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North East-based national research recommends improvements to put young people at heart of NHS care

Friday, 24 May, 2019
North East-based national research recommends improvements to put young people at heart of NHS care

A major national study based in the North East has recommended a number of improvements which would place young people with long-term health conditions at the heart of their NHS care.

A major national study based in the North East has recommended a number of improvements which would place young people with long-term health conditions at the heart of their NHS care.

The research, led by Northumbria Healthcare NHS Foundation Trust with teams at Newcastle University and other UK institutions, has concluded that introducing six key factors would be likely to improve the health and experiences of young people moving from children’s to adults’ services.

The five-year programme examined the period when young people with conditions such as diabetes, cystic fibrosis, cerebral palsy, chronic mental health problems and muscular dystrophy transfer from children’s to adults’ services – known as ‘transition’. Typically this occurs between the ages of 14 and 21.

The research recommended that discussions should take place with young people about their individual approach to healthcare in order to personalise communication with them. Promoting young people’s confidence in managing their own health, involving parents appropriately and meeting the adult team prior to transferring were associated with better outcomes for patients, the study also found.

With regards to ‘transitional’ services, the study suggested developing those which take into account the changing physical, social and psychological needs of young people.

It also recommended clinicians from adults’ and children’s services coming together with GPs to plan health services, NHS trusts adopting an organisational-wide approach to implementing them and commissioners of adult services being involved in developing them alongside commissioners of children’s services.

The study, published today by the National Institute for Health Research (NIHR) – see here, is the most comprehensive to date, involving around 400 young people, aged 14-18 years, with long-term health conditions from 27 NHS trusts across the UK.

The research findings have already been put into practice at Sheffield Children’s NHS Foundation Trust and informed the transition content in the NHS’ Long Term Plan and NICE (National Institute for Health and Care Excellence) guidance.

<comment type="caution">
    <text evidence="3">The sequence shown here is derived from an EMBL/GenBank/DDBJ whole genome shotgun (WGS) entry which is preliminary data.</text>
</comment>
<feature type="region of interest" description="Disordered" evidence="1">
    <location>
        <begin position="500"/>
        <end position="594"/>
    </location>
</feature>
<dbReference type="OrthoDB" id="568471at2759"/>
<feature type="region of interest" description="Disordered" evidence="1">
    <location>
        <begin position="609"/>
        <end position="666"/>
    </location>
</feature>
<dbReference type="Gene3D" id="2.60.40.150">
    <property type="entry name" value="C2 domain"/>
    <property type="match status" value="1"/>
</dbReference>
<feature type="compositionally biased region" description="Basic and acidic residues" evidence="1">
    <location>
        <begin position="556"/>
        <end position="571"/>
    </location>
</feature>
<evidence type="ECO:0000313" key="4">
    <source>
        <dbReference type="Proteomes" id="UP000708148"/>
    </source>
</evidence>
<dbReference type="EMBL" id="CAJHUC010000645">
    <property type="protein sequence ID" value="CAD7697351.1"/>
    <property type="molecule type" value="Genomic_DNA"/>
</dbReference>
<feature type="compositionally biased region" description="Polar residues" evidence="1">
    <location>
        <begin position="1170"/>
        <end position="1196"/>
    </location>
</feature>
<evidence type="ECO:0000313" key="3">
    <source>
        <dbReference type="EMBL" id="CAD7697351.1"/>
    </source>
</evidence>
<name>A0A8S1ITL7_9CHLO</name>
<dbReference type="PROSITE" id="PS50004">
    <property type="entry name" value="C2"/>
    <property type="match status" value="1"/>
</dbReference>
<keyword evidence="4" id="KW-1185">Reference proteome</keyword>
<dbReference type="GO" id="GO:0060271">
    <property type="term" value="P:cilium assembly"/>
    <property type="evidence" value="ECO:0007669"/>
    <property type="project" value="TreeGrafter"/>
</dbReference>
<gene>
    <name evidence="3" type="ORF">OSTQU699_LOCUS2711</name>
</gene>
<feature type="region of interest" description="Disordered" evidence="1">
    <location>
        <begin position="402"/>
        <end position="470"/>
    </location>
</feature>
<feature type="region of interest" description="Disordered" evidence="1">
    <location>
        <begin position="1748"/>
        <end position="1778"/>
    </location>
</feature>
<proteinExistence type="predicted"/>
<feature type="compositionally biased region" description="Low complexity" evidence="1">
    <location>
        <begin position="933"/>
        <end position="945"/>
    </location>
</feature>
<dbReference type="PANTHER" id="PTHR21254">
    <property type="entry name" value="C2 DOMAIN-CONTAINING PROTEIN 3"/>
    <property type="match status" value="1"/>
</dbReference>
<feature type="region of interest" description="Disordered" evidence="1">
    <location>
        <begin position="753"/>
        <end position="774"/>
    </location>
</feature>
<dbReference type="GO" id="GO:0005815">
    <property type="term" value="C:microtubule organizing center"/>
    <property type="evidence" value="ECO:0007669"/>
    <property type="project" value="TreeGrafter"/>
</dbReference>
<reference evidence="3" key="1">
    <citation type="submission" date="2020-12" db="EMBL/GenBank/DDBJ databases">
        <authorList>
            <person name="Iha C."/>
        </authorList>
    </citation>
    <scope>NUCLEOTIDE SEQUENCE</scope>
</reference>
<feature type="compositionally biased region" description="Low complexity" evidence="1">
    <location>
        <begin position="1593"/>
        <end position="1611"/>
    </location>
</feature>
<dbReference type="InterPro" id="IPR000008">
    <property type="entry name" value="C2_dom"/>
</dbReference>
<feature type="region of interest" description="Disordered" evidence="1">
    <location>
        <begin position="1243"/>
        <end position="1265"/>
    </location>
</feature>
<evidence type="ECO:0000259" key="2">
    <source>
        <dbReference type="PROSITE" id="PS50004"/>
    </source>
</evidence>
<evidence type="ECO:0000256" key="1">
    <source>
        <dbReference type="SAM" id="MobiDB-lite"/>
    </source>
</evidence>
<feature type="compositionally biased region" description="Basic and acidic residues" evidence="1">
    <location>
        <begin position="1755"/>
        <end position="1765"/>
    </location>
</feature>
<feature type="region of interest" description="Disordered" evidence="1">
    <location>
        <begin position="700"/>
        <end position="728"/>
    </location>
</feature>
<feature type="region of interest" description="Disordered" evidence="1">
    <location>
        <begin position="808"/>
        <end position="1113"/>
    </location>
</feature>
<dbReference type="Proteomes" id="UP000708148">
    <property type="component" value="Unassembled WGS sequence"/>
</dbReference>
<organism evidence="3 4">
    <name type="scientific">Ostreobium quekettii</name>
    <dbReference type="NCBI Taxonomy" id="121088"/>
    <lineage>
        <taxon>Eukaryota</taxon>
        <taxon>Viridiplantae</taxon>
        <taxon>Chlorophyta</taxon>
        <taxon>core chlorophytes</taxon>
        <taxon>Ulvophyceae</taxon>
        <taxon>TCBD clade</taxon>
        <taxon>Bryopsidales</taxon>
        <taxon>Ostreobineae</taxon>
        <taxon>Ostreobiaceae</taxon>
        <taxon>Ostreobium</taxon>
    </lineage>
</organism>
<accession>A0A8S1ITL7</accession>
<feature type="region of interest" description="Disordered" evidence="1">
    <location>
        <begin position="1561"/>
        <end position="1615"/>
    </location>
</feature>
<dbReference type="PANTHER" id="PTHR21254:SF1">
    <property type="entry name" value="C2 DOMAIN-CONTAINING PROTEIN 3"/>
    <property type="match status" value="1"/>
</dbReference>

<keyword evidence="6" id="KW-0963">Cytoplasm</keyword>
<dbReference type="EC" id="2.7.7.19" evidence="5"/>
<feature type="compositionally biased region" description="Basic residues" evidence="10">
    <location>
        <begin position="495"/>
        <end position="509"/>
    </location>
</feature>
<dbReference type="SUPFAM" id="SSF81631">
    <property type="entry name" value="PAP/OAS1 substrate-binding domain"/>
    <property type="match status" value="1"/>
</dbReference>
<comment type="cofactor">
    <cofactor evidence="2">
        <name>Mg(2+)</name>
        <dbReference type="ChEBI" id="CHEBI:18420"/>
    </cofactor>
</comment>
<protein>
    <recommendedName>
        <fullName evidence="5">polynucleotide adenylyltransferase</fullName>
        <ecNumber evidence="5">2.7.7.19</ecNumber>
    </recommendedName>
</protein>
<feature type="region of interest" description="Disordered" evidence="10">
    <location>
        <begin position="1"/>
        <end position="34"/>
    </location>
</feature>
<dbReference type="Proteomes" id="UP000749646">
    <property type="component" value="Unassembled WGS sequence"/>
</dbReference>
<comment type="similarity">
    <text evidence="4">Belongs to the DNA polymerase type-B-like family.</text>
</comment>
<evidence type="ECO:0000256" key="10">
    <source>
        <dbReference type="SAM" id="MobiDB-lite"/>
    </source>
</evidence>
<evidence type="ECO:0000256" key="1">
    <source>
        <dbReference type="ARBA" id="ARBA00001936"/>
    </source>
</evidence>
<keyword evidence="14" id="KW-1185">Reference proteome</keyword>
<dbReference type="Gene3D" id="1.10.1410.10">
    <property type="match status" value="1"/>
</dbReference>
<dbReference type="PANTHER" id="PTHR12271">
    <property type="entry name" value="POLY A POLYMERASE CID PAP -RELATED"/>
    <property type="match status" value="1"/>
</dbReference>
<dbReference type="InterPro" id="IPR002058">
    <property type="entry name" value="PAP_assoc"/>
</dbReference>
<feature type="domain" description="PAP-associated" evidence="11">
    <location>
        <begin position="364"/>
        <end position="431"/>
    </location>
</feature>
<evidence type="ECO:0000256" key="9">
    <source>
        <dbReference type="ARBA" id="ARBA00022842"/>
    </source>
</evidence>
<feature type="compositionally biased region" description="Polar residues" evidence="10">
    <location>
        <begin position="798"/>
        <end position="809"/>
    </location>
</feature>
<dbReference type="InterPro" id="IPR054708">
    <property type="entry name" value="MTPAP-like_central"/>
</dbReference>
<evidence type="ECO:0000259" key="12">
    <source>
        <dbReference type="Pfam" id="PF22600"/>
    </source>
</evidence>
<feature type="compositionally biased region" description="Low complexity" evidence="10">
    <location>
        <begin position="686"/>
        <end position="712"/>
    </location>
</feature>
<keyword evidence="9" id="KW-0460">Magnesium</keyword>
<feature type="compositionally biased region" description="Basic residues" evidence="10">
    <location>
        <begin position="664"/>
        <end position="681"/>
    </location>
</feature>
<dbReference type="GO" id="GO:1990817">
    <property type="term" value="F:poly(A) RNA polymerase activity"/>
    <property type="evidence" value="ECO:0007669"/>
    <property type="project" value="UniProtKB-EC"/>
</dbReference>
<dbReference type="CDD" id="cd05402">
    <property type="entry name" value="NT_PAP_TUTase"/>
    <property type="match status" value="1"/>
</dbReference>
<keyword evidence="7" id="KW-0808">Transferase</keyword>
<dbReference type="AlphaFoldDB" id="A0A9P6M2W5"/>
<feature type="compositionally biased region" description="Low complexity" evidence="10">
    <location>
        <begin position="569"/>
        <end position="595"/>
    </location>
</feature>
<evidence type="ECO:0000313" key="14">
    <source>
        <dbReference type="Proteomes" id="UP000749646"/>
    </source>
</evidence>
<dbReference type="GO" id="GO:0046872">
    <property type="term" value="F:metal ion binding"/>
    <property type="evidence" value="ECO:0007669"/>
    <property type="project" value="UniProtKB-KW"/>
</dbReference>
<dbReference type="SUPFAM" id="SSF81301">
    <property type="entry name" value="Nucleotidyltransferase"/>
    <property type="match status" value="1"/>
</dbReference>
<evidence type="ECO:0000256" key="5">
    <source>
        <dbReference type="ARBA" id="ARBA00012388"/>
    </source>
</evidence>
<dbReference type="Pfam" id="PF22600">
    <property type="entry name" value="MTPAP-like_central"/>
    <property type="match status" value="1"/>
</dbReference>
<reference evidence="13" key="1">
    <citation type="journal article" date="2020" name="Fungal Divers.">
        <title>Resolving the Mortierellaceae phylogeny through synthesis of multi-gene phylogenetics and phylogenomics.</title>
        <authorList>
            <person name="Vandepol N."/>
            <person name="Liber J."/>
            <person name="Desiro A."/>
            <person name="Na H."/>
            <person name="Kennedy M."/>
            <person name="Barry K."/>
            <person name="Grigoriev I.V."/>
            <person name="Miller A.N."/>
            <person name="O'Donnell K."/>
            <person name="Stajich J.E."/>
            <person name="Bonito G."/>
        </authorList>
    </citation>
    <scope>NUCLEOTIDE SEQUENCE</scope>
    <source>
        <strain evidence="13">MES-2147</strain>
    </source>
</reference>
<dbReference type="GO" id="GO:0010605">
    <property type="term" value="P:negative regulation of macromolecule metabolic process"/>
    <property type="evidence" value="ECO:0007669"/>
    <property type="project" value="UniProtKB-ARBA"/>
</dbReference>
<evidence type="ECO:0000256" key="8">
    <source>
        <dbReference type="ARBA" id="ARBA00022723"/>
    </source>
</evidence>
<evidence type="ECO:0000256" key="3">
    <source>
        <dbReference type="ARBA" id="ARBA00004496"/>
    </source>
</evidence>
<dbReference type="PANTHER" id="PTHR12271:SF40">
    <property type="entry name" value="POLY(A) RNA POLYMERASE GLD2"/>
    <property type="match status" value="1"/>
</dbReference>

Prof Allan Colver, who was consultant paediatrician at Northumbria Healthcare NHS Foundation Trust and is currently professor of community child health at Newcastle University, led the programme. He said: “We all know that the teenage years are challenging and when a young person is also dealing with living with a long-term condition, it can add additional strain to what can already be a difficult period of their lives.

“The process of moving from children’s services, where everything tends to be organised by children’s services and parents, to adults’ services, where young people take more responsibility for their healthcare, can be disorientating.

“Due to their brain development, young people’s ability to manage time, plan and multi-task has not matured fully and as a result, they can be not well-organised and consultations with clinical staff may be confusing both for young people and staff.

“Developing services which take account of a young person’s stage of physical, social and psychological development – known as ‘developmentally-appropriate healthcare’ – which put them at the heart of their care is needed. For example, clinical staff should consider re-sending an appointment to a 17-year-old who has missed one without explanation; whereas for a 30-year-old, the policy of many NHS trusts is for no further appointment to be sent.

“We’re pleased that our findings are already being used to make a difference to young people and, now that our recommendations have been published, we hope that they will help to improve the healthcare of young people across the country.”

Sir James Mackey, chief executive of Northumbria Healthcare NHS Foundation Trust, said: “We’re delighted that this major piece of research – the first for our trust to be awarded a programme grant from the NIHR – has concluded.

“This is such a significant area of healthcare at a crucial part in teenagers’ lives and these findings have the potential to benefit young people nation-wide.

“I’d like to thank Prof Colver and the team for shining a light on this important issue.”

Jessica meets adult team to help ease transition

Jessica Onyebuchi, 17, has had chronic arthritis since the age of 11.

Over the years she has needed to stay overnight in hospital, have regular hospital appointments and medication to bring her condition under control so that she can usually be free of pain and able to do what she wants.

Jessica, from Gateshead, said she is ‘apprehensive’ about transition however it has helped to meet the doctor in the adult team, at a different hospital, to whom her care will transfer in due course.

She said: “Transition is a big deal to me because there are so many other things going on in my life – exams, friendships and so on. As arthritis really affects me, I can’t forget about it.